Farming News - Budget Responses - 5% VAT extension lifeline for hospitality & tourism
Budget Responses - 5% VAT extension lifeline for hospitality & tourism
Mark Bridgeman, President of the Country Land & Business Association has commented on Rishi Sunak's budget proposals.
VAT cut extended for further six months
“The extension of the 5% VAT rate is a lifeline for many small tourism and hospitality businesses who have faced crippling consequences of the Covid-19 pandemic. It will allow tens of thousands of businesses breathing space to begin their recovery in 2021, further boosted by hopes of a bumper summer season as lockdown restrictions are eased further.
“But the extension is a short-term crisis response. Government should now begin thinking of how the UK’s tourism and hospitality sectors can thrive in the long term. If we are to compete with other major tourism destinations in Europe – all of whom have VAT rates far below 20% - the UK’s VAT rate should remain at 5% permanently. We estimate this move would add £4.5bn to the national economy, leading to more demand, more investment and more good jobs being created.”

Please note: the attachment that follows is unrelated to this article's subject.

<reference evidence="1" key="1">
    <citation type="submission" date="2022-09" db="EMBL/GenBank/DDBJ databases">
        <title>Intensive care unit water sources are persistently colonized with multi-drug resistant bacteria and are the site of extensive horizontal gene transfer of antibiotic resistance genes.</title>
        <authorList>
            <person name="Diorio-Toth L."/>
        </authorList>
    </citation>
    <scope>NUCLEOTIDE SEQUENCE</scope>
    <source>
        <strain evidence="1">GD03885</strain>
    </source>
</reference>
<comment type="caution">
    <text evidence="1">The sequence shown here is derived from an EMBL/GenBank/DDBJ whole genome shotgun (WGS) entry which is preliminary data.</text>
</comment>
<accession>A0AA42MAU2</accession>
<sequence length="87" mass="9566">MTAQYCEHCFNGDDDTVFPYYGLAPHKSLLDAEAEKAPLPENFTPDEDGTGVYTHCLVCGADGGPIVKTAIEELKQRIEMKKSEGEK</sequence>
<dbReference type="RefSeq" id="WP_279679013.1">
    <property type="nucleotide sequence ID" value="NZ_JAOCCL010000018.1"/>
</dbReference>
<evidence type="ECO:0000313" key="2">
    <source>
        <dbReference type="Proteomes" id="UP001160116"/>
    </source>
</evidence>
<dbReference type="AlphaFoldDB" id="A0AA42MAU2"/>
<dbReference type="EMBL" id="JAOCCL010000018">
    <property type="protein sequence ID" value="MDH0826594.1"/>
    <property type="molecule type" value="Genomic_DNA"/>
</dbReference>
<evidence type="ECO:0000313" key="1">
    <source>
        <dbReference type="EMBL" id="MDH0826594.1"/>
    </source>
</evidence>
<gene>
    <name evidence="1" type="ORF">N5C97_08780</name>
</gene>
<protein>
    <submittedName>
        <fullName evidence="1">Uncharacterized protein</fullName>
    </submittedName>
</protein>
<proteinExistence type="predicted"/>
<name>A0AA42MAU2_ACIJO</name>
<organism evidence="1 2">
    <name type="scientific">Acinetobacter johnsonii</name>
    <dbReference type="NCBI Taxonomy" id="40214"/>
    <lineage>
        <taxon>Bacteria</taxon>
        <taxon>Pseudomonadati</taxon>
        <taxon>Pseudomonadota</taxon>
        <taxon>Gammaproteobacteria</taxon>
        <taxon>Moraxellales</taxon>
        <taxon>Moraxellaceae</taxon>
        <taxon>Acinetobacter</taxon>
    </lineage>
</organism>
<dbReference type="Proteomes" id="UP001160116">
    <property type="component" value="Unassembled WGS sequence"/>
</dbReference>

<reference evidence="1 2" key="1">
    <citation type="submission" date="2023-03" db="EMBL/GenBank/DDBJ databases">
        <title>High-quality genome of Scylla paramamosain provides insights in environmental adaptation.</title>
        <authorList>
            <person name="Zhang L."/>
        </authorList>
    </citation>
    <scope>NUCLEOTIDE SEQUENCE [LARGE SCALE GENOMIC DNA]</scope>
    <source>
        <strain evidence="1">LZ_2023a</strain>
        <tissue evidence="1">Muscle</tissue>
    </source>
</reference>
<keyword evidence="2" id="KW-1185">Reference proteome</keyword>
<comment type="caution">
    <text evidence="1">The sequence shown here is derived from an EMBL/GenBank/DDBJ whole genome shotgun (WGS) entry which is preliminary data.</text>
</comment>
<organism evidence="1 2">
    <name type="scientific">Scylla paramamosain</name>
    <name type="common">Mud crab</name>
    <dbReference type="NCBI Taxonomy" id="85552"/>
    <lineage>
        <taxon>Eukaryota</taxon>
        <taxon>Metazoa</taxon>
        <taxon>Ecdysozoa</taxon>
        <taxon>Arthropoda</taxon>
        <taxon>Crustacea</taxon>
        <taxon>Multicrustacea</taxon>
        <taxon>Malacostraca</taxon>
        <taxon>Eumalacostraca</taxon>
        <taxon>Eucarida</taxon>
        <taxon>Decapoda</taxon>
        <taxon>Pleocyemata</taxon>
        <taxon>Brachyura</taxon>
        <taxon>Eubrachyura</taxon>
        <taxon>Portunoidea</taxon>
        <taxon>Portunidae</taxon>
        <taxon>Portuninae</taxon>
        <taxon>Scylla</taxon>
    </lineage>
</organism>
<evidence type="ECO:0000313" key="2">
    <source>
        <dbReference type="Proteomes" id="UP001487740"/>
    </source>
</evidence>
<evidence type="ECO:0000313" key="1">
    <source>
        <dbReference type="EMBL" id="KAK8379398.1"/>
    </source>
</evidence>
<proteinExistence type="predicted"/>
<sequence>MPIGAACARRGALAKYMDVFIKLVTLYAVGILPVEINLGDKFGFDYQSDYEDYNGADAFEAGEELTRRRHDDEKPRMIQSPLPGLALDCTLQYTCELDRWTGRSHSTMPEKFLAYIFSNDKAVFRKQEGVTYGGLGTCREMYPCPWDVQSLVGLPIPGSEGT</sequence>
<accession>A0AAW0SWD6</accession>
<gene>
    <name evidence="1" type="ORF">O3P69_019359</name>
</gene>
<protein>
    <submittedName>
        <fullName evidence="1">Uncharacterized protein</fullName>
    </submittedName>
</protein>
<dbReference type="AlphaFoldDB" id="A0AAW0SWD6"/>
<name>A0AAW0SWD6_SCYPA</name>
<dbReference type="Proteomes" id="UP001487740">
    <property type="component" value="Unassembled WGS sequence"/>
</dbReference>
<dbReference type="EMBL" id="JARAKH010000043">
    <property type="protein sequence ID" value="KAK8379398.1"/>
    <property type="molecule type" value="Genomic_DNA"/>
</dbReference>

“The past 12 months has led to huge changes in the performance of many rural businesses especially in the leisure, hospitality and tourism sectors, with reduced turnover combined with extra costs of sanitisation. Therefore, an extension of the Business Rates holiday until the end of June is welcome news for the sector and is something the CLA has been lobbying intensively for.”
FDF's Chief Executive, Ian Wright CBE, said:
“Food and drink manufacturers will welcome today’s Budget. The Chancellor’s announcement struck the right balance between supporting recovery and acknowledging the difficult choices that have to be made to restore the country’s finances. Food and drink businesses supplying the hospitality and food service sectors will welcome the extension of the furlough scheme. However, we have concerns that support tapers too soon and should be kept under review.
“As the UK’s largest manufacturing sector, we welcome the news that the Bank of England and the Chancellor are doubling incentive payments for businesses hiring apprenticeships. However, increased flexibility of the apprenticeship levy would enable the system to work for the wider food and drink supply chain, particularly SMEs, and must be considered in relation to any new incentives.
“The Chancellor rightly expressed his firm intention not to increase the cost of living and has recognised the importance of encouraging investment as the key driver of recovery. He should therefore review proposed regulatory changes that will increase food prices.”